Jon Harris had a rough season. Out with an injury for most of it, when he tried to come back, he allowed seven runs in 2 2/3 innings for Dunedin before moving up to New Hampshire. In NH, he had a good debut, pitching three scoreless innings, allowing three hits and striking out two but allowed three runs in two-plus innings in his next outing. In his third outing, he got his only win of the season, tossing five runs of three-hit ball, allowing a run on a solo home run with five strikeouts and no walks but in his next appearance, he didn’t get out of the fourth inning, allowing five runs on eight hits (including a home run) in 3 1/3. He went back on the IL and emerged at the end of the season, allowing a run on three hits with two strikeouts in one inning in the GCL. Hopefully Harris will be able to recover in the offseason and get another chance in 2020, likely in New Hampshire.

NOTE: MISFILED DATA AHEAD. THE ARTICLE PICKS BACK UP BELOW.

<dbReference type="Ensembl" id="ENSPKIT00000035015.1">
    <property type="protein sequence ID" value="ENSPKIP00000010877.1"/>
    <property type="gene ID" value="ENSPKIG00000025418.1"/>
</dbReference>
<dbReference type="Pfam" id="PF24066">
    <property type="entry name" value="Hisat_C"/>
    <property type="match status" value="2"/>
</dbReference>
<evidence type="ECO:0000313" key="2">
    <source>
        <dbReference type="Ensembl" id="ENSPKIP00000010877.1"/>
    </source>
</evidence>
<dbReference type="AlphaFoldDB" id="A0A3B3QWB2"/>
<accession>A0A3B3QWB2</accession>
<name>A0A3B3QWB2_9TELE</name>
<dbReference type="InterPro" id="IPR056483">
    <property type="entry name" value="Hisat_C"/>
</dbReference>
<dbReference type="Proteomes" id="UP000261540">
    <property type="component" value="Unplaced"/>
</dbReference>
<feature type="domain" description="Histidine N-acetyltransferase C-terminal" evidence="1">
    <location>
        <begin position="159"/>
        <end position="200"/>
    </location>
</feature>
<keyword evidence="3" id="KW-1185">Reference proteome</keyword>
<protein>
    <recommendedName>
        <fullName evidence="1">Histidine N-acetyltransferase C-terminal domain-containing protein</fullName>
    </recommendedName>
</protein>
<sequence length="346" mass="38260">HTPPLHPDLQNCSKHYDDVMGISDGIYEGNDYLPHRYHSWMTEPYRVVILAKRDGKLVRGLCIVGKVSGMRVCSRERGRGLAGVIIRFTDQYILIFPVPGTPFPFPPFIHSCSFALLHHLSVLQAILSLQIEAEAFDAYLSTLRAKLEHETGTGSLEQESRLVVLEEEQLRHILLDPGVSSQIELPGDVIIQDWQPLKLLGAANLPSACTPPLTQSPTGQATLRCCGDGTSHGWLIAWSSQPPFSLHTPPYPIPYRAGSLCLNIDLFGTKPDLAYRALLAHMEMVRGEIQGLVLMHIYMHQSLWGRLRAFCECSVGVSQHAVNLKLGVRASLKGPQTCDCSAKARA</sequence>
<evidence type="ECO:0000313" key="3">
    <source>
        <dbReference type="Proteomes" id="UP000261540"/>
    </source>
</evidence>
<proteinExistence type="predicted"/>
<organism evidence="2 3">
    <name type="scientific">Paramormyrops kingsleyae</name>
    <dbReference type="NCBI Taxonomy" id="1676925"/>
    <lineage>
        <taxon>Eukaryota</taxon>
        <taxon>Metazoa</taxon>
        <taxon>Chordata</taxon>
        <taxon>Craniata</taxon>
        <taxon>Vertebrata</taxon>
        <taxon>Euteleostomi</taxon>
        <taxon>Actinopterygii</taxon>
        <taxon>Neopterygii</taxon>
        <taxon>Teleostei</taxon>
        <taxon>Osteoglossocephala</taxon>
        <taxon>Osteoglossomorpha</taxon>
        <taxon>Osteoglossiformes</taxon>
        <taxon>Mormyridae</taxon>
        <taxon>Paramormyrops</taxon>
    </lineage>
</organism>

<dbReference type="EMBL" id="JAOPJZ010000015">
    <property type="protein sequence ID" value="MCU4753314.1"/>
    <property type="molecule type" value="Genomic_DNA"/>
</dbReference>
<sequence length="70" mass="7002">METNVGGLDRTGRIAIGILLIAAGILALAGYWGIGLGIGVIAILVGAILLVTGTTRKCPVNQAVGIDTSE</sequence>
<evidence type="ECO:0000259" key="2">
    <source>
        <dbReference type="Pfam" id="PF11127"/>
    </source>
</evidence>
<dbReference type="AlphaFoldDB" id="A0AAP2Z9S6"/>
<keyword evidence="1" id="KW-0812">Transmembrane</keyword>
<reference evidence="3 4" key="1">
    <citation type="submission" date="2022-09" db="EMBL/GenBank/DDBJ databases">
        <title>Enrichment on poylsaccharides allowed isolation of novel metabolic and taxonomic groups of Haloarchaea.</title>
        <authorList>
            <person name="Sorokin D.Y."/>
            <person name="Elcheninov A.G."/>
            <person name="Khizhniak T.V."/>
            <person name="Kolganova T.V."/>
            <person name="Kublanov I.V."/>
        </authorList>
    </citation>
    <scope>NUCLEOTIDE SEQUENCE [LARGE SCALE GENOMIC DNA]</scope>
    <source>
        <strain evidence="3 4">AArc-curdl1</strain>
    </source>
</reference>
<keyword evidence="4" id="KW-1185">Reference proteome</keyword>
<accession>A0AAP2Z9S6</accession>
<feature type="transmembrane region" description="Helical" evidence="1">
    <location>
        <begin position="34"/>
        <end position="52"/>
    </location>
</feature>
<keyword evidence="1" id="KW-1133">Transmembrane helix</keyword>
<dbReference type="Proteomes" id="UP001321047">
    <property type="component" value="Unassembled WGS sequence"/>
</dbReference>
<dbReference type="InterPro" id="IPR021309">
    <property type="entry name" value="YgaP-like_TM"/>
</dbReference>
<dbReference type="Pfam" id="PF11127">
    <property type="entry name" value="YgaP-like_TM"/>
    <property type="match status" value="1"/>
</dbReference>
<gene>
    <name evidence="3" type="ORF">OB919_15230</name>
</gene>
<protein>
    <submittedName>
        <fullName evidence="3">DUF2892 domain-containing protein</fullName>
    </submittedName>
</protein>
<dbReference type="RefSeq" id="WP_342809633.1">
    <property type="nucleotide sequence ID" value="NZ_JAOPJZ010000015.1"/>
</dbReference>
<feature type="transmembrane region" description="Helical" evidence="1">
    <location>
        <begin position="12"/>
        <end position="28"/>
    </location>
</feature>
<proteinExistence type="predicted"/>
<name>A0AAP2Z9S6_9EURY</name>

22-year-old Kyle Johnston didn’t really make a great impression on the Blue Jays after he was acquired from the Washington Nationals at the trade deadline. He had a 4.03 ERA and 1.23 WHIP with the Nationals’ Advanced-A club in Potomac, striking out 100 and walking 37 in 105 innings. After the trade, however, Johnston tossed 19 2/3 innings and wasn’t able to find his control, walking 22.0% of batters while striking out only 14.3%. He’ll probably return to Dunedin after a fresh start to 2020.